Would my son qualify for Social Security Disability?
Answers: From what you have said, it sure sounds like he would qualify for SSI (supplemental security income). Is he in a special day classroom? Is there an IEP? If I were you, I would take him to your closest Social Security office and apply. Take his social security card, his IEP (if he has one), his birth certificate, and anything you have from doctors, schools, whatever, that states (in writing), that your son has significant hearing loss. Since he is 18, your income will not be a factor. Good luck.
Nope that is not a qualifier for SSD. I have been hearing impaired since childhood and you don't get much of anything these days for lousy hearing.
Apply and find out.
You mean, should tax payers pay for it?
he probably does not qualify. It has nothing to do with his disability but to get social security you have to have a history or work before the disability.
Basically you have to work and pay into social security before you can get anything out of it. Even if he was blind, deaf, dumb, and had no arms he would not qualify without the work history.
Your amount of benefits are based on how much you have paid into social security. So if you have not held a job yet you can not get benefits.
You can always talk to a lawyer about it to find out for sure but he probably does not qualify.
If one parent is disabled, retired, or dead he could receive benefits based on that parent earnings though. if that is not the case he is probably out of luck.
Though why are you asking on here why don't you just go to the social security web site and look it up? That would be smarter then asking random people. Most people on here are not experts on anything they are just bored.
I don't think so, my friend has bad epilipsey and she is not able to work she didn't qualify. You should try though I just know that it is hard and you may have to apply more than once if denied. Good Luck Casey:)
I doubt it. But you can always apply and get a lawyer to help you for no fee unless you win the case. Social security logic dictates that there may be some type of gainful employment that a deaf person can do.
Its worth a try. File a application and they will send him to their doctors, if you get denied contact a attorney that handles that kind of stuff. Apply for SSI not SSD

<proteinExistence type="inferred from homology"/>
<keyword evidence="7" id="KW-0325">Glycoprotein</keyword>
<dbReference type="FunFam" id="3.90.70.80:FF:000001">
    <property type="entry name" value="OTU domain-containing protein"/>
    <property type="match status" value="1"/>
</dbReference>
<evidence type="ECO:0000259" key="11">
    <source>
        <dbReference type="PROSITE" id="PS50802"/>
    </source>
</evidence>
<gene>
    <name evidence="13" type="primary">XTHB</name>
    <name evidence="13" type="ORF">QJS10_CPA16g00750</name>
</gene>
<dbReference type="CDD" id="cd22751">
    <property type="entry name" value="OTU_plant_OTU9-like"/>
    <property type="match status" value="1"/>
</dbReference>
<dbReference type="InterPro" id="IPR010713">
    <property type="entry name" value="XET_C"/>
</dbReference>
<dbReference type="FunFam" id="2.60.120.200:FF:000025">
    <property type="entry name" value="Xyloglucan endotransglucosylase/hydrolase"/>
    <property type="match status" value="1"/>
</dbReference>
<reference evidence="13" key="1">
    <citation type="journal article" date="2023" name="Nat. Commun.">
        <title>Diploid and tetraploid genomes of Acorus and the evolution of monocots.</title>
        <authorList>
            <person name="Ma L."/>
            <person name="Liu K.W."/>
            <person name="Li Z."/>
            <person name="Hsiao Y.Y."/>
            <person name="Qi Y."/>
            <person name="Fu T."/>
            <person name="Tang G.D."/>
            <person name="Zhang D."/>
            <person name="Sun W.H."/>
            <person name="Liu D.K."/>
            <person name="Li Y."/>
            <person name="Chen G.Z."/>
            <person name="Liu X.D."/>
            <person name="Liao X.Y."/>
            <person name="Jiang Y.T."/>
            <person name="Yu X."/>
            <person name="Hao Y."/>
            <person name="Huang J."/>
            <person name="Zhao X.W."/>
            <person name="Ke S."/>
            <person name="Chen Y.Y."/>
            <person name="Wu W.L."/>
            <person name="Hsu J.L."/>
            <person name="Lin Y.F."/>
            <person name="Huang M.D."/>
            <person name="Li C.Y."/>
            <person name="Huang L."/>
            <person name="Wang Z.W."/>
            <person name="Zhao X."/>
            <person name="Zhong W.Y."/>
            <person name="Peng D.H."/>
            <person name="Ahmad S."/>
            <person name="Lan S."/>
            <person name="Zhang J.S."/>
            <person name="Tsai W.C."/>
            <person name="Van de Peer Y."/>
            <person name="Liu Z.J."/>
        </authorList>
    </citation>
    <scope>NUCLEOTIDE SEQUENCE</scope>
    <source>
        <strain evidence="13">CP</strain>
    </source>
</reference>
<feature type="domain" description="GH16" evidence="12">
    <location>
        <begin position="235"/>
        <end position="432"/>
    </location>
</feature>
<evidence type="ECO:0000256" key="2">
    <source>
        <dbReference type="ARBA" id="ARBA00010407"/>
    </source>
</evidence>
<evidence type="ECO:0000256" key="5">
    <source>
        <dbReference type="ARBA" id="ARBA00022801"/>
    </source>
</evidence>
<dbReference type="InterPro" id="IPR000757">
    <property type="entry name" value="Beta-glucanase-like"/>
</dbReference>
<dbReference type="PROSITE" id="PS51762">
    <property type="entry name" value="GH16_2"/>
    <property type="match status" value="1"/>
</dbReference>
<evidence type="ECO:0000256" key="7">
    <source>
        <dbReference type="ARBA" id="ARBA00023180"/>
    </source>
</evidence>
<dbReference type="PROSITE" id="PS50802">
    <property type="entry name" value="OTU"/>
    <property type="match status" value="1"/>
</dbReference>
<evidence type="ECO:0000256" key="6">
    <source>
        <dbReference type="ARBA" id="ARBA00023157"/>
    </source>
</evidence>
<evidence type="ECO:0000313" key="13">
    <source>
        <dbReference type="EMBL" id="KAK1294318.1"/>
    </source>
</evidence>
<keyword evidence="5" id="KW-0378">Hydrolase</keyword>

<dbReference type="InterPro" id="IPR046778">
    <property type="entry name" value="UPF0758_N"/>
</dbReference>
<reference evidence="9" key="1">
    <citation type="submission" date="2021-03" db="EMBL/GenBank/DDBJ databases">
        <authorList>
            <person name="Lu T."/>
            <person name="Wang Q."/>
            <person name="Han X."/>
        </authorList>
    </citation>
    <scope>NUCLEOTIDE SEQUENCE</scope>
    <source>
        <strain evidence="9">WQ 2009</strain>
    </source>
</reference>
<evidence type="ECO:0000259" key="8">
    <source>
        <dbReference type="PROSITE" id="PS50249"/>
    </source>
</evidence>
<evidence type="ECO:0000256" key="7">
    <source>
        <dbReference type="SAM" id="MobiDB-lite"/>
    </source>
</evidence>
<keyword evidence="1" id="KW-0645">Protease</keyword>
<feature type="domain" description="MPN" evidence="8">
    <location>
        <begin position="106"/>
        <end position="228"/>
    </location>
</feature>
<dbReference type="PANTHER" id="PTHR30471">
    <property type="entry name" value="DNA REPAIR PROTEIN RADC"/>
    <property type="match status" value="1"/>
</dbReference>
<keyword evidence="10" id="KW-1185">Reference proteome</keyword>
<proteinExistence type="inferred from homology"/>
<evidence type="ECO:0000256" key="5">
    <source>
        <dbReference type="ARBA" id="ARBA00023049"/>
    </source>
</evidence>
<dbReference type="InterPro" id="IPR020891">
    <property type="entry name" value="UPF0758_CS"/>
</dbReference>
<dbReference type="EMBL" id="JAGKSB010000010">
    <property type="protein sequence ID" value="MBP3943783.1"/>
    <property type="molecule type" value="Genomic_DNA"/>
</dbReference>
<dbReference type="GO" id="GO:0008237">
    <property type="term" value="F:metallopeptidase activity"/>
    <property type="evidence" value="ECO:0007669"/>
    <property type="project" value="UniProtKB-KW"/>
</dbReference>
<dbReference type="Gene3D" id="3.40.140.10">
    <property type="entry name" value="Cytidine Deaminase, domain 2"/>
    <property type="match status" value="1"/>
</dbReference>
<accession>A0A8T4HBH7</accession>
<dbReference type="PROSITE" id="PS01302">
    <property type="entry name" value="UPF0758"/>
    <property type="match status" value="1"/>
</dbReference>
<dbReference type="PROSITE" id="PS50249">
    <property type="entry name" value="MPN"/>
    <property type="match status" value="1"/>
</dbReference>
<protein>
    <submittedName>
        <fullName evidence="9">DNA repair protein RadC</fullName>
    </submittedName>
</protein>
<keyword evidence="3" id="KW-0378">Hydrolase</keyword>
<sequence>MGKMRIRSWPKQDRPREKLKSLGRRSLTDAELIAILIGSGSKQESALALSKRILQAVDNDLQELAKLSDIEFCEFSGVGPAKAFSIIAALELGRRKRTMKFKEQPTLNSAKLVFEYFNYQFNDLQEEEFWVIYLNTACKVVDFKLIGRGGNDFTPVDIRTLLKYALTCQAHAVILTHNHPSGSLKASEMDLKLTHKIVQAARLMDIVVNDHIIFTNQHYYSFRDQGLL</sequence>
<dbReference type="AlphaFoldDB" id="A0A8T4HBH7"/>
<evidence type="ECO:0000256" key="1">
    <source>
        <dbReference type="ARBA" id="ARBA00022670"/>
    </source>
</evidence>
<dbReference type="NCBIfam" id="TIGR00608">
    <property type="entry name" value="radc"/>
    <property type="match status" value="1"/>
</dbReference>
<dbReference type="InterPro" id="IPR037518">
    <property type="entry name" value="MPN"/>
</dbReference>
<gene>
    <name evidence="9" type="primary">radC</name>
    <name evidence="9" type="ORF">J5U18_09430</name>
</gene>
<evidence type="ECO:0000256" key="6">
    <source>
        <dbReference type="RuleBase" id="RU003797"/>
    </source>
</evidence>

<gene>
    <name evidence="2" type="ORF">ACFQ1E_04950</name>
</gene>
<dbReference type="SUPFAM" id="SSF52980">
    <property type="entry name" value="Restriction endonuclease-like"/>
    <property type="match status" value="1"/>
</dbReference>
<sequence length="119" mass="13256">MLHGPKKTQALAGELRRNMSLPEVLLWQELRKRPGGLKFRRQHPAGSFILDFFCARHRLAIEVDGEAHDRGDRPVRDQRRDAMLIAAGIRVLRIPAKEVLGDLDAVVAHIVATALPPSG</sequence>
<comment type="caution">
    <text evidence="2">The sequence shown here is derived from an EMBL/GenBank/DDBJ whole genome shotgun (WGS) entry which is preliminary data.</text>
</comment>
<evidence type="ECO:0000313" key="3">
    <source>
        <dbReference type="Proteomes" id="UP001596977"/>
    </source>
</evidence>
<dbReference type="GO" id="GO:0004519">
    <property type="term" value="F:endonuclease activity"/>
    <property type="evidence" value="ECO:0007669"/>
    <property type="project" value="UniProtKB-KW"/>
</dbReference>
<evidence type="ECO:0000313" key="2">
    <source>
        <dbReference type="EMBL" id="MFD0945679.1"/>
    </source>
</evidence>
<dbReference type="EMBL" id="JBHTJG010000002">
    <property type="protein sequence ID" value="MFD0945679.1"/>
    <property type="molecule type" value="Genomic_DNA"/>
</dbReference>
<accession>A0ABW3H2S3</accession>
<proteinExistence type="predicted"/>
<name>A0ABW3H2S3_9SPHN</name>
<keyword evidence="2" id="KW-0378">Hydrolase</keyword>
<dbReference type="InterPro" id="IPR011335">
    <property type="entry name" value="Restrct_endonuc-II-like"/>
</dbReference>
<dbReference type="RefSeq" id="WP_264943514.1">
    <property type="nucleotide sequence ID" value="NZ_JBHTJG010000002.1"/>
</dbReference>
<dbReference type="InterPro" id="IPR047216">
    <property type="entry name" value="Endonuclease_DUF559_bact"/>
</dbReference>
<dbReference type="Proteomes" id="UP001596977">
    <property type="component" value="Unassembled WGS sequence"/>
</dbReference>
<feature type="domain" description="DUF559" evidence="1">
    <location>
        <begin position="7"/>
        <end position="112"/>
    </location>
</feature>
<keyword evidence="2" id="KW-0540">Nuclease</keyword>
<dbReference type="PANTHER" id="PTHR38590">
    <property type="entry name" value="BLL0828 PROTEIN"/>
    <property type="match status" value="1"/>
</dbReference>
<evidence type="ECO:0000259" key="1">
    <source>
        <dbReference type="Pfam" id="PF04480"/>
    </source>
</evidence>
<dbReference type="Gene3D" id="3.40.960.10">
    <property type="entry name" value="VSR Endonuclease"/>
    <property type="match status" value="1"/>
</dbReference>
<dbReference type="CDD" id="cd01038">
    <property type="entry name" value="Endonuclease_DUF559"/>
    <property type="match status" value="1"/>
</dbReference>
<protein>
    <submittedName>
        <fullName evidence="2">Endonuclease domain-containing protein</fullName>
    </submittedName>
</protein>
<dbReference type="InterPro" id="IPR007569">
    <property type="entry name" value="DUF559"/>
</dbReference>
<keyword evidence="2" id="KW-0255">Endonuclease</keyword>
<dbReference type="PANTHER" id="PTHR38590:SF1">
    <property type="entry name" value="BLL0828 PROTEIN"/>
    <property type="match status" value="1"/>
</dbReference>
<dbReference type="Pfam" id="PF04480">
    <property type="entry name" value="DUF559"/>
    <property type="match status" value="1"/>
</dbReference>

He will probably not qualify but check with a social security rep.
Yes, I think so...But who knows about the laws in your state.
And whether are not a Dr. would write it up for you.
This is the SSI homepage:
A person can't get disability payments without having worked. There are lots of things a hearing-impaired person can do, however.
You should consult your doctor, and your attorney. Here is a website for a firm that specializes in this:
If you have your case presented by professionals, you should have success. You will probably have to try more than once too, so don't give up.
The best thing to do is check with the SS department to find out
No. There are plenty of jobs for hearing impaired people. My step-daughter only had 5% hearing in both ears until she was 5 when they found out that the tubes in her ears were deformed. After having several ear infections they placed tubes in her ears and she could hear fine, but by that point it had created permanant speech problems, and balance problems. She also has a moderate learning disability, and had to be in Special Ed classes until high school. She then had an IEP (Individual Education Plan) for students with learning problems. She has mental capabilities of a 12 year-old, and she is now in her 20's, and she does not qualify for SSI. Obvioulsy "Thatoneguy" doesn't know anything about Social Security. Children with severe disabilities CAN collect SSI without a work history. This is to help the parents of the disabled, and they receive it from birth if they have conditions such as Cerebral Palsy.
I think he may qualify. Apply and let them decide for sure. I know a person who is in the same seat as your son and he has gotten SSI since he was about 13 or 14 years old- he's almost 25 now and still receives it.
It may be possible but I could be wrong. SSDI (State Disability Insurance) is paid to former wage-earners.
For SSI (Supplemental Security Income) the definition of eligibility, as it applies to your son, is: An individual age 18 and older is "disabled" if he or she has a medically determinable physical or mental impairment, which: results in the inability to engage in any substantial gainful activity; and can be expected to result in feath; or has lasted or can be expected to last for a continuous period of not less than 12 months. Gainful activity is defined as work performed for pay or profit and can be full-time or part-time.
The SSA may make fidnings of presumptive disability until a more formal determination is made. Funds may be available in these cases. The specific impairment categories include "Allegation of total deafness".
There is a publication entitled Disability Evaluation Under Social Security", known as the "blue book" and it explains the criteria on which Social Security bases disability determinations. Go to www.ssa.gov/disability/
Type exactly what you see above. Click on Adult Listings (Part A). You'll see in the top middle of the page a new added (as of 02/2007) section - Special Senses & Speech. Click on this. Now, at the left, click on 2.08 Hearing Impairments.
I hope this helps you.
The health and medicine information post by website user , AnyQA.com not guarantee correctness , is for informational purposes only and is not a substitute for medical advice or treatment for any medical conditions.
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